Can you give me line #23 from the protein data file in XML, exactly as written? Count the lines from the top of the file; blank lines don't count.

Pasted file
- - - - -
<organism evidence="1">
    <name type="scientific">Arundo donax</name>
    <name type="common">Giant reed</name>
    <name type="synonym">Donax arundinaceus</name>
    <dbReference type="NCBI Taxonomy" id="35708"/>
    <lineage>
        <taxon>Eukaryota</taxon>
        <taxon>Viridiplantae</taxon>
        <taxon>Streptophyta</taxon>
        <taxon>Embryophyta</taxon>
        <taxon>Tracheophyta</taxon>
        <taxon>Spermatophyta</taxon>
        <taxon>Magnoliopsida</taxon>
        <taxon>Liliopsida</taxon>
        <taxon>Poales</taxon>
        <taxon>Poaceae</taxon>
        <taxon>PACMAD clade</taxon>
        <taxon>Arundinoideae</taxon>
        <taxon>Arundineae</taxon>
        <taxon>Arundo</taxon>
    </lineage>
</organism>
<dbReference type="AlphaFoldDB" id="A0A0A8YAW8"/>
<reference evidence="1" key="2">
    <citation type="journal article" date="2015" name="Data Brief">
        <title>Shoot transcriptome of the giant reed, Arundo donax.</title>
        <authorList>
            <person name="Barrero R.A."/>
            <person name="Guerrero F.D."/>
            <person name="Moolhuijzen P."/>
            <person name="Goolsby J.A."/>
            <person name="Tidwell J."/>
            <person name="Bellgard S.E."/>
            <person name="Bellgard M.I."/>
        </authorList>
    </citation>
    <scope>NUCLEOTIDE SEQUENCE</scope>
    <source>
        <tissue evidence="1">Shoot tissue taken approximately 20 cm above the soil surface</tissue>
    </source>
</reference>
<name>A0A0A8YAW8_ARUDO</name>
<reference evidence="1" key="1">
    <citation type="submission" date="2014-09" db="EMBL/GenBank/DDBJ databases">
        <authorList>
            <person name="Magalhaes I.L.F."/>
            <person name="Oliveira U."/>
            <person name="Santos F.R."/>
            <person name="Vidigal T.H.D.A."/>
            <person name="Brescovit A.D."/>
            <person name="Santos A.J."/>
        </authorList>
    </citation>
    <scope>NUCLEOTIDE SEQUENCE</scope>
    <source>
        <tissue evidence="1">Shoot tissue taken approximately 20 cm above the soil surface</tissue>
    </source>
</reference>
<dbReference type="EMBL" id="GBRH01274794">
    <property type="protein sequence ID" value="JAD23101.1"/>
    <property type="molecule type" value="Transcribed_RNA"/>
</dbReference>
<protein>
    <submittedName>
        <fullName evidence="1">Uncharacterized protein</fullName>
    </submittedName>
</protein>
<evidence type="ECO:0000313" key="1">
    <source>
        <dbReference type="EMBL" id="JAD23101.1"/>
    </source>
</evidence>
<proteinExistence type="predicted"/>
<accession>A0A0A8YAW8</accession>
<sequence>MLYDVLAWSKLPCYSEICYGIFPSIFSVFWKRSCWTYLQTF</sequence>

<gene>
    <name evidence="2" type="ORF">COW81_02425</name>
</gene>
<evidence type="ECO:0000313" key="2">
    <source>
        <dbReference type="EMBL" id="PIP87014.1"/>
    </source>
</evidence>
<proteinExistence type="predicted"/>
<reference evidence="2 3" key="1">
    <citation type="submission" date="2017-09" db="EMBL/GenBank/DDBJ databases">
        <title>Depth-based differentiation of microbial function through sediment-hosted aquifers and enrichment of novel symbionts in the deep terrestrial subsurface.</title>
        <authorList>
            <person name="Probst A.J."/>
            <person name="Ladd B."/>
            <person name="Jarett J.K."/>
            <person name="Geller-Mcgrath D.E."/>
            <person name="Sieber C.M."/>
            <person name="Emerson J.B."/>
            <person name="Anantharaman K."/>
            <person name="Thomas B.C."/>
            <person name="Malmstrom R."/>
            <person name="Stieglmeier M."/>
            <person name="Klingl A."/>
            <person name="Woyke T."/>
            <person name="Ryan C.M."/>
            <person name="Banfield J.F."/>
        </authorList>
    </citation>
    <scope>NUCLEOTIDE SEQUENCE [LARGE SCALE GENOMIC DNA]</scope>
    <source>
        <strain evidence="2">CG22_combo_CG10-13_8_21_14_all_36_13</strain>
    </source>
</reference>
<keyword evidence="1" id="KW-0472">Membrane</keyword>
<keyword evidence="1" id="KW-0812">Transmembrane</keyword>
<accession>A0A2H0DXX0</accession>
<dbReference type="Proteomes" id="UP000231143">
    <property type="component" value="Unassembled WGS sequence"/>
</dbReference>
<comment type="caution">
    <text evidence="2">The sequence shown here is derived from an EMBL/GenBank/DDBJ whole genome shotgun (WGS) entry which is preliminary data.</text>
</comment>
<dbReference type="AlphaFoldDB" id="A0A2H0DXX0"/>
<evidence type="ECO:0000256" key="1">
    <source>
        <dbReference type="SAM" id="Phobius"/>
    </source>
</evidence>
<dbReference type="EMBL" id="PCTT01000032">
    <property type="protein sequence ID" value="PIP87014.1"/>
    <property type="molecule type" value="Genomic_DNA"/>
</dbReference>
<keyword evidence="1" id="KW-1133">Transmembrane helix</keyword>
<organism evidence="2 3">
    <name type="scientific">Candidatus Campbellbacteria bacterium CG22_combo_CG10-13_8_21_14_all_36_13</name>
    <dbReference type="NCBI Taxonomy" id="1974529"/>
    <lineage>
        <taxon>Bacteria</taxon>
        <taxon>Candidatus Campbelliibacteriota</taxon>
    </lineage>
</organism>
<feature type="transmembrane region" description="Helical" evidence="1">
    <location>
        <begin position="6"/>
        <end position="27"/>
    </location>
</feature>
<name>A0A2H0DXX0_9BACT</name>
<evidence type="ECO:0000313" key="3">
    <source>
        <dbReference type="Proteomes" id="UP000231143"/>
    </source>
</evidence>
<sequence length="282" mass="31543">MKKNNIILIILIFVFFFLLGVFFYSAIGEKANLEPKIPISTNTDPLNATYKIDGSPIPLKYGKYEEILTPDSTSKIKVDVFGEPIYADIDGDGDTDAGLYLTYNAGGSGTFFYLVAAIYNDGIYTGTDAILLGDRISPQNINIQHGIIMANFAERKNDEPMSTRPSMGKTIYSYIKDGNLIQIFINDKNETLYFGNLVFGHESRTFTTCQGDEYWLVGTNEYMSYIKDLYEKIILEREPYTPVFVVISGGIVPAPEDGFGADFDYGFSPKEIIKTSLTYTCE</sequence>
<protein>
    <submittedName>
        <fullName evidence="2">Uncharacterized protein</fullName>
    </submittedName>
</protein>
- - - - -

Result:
<dbReference type="AlphaFoldDB" id="A0A0A8YAW8"/>